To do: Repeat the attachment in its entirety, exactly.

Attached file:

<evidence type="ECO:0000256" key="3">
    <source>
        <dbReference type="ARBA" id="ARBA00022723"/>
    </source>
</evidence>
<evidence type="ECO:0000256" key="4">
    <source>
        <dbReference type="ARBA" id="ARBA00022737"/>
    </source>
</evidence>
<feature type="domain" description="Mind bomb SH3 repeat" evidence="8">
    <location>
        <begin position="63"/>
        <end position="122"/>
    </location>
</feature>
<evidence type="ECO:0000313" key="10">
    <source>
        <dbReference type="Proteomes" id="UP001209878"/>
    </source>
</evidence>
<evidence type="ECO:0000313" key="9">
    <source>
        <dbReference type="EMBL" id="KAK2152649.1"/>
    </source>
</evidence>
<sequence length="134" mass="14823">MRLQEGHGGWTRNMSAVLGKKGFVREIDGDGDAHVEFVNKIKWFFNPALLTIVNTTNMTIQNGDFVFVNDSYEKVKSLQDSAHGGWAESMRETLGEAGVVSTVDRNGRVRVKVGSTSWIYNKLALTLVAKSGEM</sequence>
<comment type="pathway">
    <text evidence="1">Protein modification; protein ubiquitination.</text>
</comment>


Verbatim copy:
<evidence type="ECO:0000256" key="3">
    <source>
        <dbReference type="ARBA" id="ARBA00022723"/>
    </source>
</evidence>
<evidence type="ECO:0000256" key="4">
    <source>
        <dbReference type="ARBA" id="ARBA00022737"/>
    </source>
</evidence>
<feature type="domain" description="Mind bomb SH3 repeat" evidence="8">
    <location>
        <begin position="63"/>
        <end position="122"/>
    </location>
</feature>
<evidence type="ECO:0000313" key="10">
    <source>
        <dbReference type="Proteomes" id="UP001209878"/>
    </source>
</evidence>
<evidence type="ECO:0000313" key="9">
    <source>
        <dbReference type="EMBL" id="KAK2152649.1"/>
    </source>
</evidence>
<sequence length="134" mass="14823">MRLQEGHGGWTRNMSAVLGKKGFVREIDGDGDAHVEFVNKIKWFFNPALLTIVNTTNMTIQNGDFVFVNDSYEKVKSLQDSAHGGWAESMRETLGEAGVVSTVDRNGRVRVKVGSTSWIYNKLALTLVAKSGEM</sequence>
<comment type="pathway">
    <text evidence="1">Protein modification; protein ubiquitination.</text>
</comment>